Photo credit: Rebecca Rocks

Genres: Fiction, memoir

‘I’ve done a lot of teaching and mentoring in both writing and in my previous life as an IT / business consultant. With my background in screenwriting and a PhD in design theory, I’m a story-structure nut, and that’s probably the area in which I can help most. If you’re struggling to plan your story, to keep it interesting after the first 30k words, to avoid the ending feeling hasty… I may be the mentor for you.’

Graeme Simsion is a former IT / business consultant who decided at the age of fifty that he wanted to be a writer. He spent five years studying screenwriting before realising that most movies were adaptations of best-selling books, and (fortunately) that much of what he learned in screenwriting could be adapted to novel writing. He studied that too. He has written five novels, all of which have been international bestsellers. The Rosie Project won the Victorian Premier’s Literary Award for an Unpublished Manuscript and was ABIA book of the year for 2014. Movie rights for all of his novels have been sold or optioned.


Rebecca Starford

Genres: Fiction, short stories, memoir, narrative non-fiction

‘Writing can be a solitary activity. What I enjoy most about working with new writers, and what I think is most beneficial to them, is having that close and really engaging conversation about their work – asking them questions that haven’t been asked before, about why a character does this, or why the plot is shaped like that. A conversation that can give new perspective and clarity to the work, while at the same time providing pathways to improving it.’

Rebecca Starford is the publishing director of Kill Your Darlings. She is also the author of the memoir, Bad Behaviour, and the forthcoming novel, Hidden (both Allen & Unwin). She is a former editor at Text Publishing, and has worked for Affirm Press and Australian Book Review. Her writing has appeared in the GuardianAgeWeekend Australian, and Big Issue Fiction Edition. Bad Behaviour is currently in development with Matchbox Pictures. Rebecca teaches creative writing at the University of Queensland and coordinates KYD’s Writers Workshop.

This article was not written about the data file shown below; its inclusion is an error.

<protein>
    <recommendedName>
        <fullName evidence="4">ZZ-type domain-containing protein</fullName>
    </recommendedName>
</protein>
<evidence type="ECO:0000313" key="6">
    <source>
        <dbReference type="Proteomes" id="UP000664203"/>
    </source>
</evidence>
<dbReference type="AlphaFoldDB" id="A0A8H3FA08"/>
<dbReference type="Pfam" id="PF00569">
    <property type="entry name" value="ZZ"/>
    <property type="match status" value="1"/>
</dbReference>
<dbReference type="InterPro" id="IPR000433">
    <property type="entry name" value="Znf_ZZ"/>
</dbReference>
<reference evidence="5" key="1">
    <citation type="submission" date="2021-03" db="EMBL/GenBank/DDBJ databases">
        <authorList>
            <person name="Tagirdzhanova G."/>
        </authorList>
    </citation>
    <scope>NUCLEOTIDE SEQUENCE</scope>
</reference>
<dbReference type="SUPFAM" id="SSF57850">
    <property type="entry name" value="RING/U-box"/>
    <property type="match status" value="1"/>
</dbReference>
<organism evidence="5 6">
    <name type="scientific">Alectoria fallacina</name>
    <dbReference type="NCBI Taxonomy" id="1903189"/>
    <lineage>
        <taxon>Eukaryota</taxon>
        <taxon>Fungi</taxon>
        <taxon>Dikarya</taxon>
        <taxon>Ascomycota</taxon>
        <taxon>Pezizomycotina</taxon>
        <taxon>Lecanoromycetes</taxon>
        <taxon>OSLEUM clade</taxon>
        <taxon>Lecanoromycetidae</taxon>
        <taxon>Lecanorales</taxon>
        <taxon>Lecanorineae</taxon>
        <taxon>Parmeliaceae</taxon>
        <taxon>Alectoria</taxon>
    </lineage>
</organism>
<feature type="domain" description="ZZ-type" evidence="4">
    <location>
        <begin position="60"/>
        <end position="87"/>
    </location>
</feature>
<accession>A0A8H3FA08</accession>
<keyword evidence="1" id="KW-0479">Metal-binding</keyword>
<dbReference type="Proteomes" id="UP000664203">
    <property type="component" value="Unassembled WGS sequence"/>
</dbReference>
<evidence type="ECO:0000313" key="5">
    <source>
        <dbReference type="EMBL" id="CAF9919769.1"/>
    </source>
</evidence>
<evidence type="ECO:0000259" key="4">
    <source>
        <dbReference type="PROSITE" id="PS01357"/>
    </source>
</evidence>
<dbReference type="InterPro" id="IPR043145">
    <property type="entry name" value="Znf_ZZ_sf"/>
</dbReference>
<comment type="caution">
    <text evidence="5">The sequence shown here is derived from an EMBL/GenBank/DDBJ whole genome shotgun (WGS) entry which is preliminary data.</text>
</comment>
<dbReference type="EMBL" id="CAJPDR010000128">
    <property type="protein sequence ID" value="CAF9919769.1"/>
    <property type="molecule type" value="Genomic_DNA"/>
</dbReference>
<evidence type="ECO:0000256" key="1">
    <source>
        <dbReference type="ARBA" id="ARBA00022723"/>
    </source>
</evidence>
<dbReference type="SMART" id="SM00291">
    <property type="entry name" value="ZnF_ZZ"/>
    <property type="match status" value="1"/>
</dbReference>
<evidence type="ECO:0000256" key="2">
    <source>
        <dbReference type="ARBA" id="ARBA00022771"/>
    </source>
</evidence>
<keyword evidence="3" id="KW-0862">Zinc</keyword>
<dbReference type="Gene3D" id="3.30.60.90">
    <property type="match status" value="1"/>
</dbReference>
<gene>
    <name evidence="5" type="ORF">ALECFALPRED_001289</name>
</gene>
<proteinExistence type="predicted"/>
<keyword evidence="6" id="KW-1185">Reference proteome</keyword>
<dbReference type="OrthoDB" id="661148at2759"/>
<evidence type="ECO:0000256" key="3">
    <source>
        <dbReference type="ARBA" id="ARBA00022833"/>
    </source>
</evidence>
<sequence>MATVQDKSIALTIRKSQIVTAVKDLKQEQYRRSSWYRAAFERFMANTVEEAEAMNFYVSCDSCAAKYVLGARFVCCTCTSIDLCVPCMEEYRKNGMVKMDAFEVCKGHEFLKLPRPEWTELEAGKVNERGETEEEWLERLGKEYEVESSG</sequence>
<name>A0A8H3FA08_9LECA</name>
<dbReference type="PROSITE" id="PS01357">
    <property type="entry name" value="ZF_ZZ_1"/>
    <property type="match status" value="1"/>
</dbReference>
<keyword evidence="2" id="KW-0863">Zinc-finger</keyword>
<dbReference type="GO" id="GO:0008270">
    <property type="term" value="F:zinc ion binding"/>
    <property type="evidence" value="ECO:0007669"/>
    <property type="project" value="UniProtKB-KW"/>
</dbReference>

Fiona Wright

Genres: Personal essays, memoir and creative non-fiction

When I started out as a writer I had absolutely no idea what I was doing – in terms of craft, of course, but also in terms of publishing and ‘the industry’, which are in many ways more difficult things to learn without somebody’s help; I also had zero confidence to speak of. Other writers played a huge part in helping me get where I am today, and I am always grateful for the chance to pass this kindness on to newer writers. I love reading other people’s work and throwing ideas around, and watching them evolve and grow. I’m especially interested in working with writers with disability and/or chronic illness, LGBTQIA+ writers, and women.’

Fiona Wright is a writer, editor and critic. Her book of essays Small Acts of Disappearance won the 2016 Kibble Award and the Queensland Literary Award for non-fiction. Her poetry collections are Knuckled, which won the 2012 Dame Mary Gilmore Award, and Domestic Interior, which was shortlisted for the 2018 Prime Minister’s Literary Award. Her new essay collection is The World Was Whole.



Previous mentors include Danielle Binks, Benjamin Law and Bri Lee.